Once the product is loaded onto the cross-docking system and the data logged to the WMS, the product needs to be diverted to the required outbound leg. Axiom are the only UK designer and manufacturer of sortation equipment. For cross-docking cells either Swivel Wheel Sorters (SWS) or Sliding Shoe Sorters are specified. The type and specification of sorter required will depend on the project requirements
The benefits of using cross-docking for warehouse & distribution logistics
Cross-docking allows for an efficient materials handling solution to reduce labour, handling and storage requirements, allowing products to be inbounded and distributed within a DC, warehouse or distribution hub, whilst tracking each package versus customer orders and providing real-time data for the business and WMS.
- Reduced handling costs: Cross-docking reduces the amount of handling required for goods, reducing the labour and equipment costs associated with handling and storing goods.
- Faster turnaround time: Cross-docking eliminates the need for storage, allowing goods to be quickly sorted and shipped to their final destination. This reduces the time to market, improving customer satisfaction.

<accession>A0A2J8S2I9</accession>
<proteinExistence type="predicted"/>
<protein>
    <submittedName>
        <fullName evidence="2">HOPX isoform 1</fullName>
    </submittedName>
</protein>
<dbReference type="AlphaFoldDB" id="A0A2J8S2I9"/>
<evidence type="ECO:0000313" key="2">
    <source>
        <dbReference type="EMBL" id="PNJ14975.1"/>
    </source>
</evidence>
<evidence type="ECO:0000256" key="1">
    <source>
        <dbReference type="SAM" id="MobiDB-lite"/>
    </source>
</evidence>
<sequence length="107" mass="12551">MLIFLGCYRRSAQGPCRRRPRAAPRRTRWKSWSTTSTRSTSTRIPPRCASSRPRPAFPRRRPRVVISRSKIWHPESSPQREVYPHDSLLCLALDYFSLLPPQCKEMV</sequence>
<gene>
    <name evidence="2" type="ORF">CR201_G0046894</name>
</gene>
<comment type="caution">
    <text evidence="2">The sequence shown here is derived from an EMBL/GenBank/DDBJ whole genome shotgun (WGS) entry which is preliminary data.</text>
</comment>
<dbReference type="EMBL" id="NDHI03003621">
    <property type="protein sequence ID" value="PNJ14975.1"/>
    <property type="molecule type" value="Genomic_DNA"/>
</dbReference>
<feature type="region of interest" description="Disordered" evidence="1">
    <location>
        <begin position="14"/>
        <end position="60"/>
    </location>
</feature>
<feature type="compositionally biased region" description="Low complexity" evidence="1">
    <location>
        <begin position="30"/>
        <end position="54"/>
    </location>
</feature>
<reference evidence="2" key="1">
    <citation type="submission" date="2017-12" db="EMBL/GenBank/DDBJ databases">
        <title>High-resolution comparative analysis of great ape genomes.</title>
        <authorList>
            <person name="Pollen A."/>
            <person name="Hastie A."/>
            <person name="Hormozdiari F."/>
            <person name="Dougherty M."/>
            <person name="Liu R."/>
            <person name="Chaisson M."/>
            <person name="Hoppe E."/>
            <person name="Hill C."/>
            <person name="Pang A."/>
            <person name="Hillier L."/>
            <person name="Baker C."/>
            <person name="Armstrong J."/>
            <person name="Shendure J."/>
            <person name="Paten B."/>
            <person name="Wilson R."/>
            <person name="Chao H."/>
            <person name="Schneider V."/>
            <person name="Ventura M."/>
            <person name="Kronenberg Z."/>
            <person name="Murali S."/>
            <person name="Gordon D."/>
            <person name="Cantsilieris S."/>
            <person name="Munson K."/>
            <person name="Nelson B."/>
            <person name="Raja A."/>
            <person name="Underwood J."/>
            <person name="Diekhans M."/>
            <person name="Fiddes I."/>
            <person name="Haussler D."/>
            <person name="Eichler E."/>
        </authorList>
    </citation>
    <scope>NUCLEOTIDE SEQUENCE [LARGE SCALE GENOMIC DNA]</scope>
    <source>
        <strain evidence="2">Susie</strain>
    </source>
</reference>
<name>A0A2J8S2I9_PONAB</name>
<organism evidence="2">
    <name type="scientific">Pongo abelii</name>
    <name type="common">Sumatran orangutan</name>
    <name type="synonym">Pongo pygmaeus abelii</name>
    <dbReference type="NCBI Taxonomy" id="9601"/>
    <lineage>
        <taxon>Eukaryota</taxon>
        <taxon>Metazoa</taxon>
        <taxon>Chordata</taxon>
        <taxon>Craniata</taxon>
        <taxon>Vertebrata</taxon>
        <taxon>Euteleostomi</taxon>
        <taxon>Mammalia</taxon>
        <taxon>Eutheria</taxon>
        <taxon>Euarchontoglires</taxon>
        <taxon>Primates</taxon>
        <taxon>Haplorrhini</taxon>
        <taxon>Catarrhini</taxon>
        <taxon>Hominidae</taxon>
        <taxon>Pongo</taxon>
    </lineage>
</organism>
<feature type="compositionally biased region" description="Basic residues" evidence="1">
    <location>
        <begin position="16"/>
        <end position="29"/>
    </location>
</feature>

- Lower inventory costs: With cross-docking, inventory levels can be kept lower because goods are moved quickly from suppliers to customers. This reduces the inventory that needs to be stored, lowering costs associated with warehousing and inventory management, improving the business cash-flow.
- Improved supply chain efficiency: Cross-docking can help businesses improve supply chain efficiency by reducing transit time, improving product flow, and reducing the risk of inventory obsolescence.
- Improved flexibility: Cross-docking enables businesses to quickly respond to changes in demand by adjusting the flow of goods through the facility. This helps businesses to be more agile and responsive to market changes.
- Reduced transportation costs: By consolidating shipments and reducing the number of times goods are handled, cross-docking can lower transportation costs.
Overall, a warehouse cross-docking facility can help businesses improve efficiency, reduce costs, and improve customer satisfaction. However, it may not be suitable for all types of products or supply chain operations, and careful planning and management are required to ensure its success.
Why Axiom GB Ltd?
Axiom are a family business based in Tamworth, Staffordshire, UK. The company has 25-years of experience as a leading supplier of material handling automation solutions across a range of industries, but specialising in the supply of systems for logistics, warehousing and fulfilment applications. The combination of conveyors, sorting systems, control and data handling provides turnkey projects for many well-known companies.
By reviewing each project on its own merits, Axiom strives to provide the optimum solution to exceed the base requirements of the automation.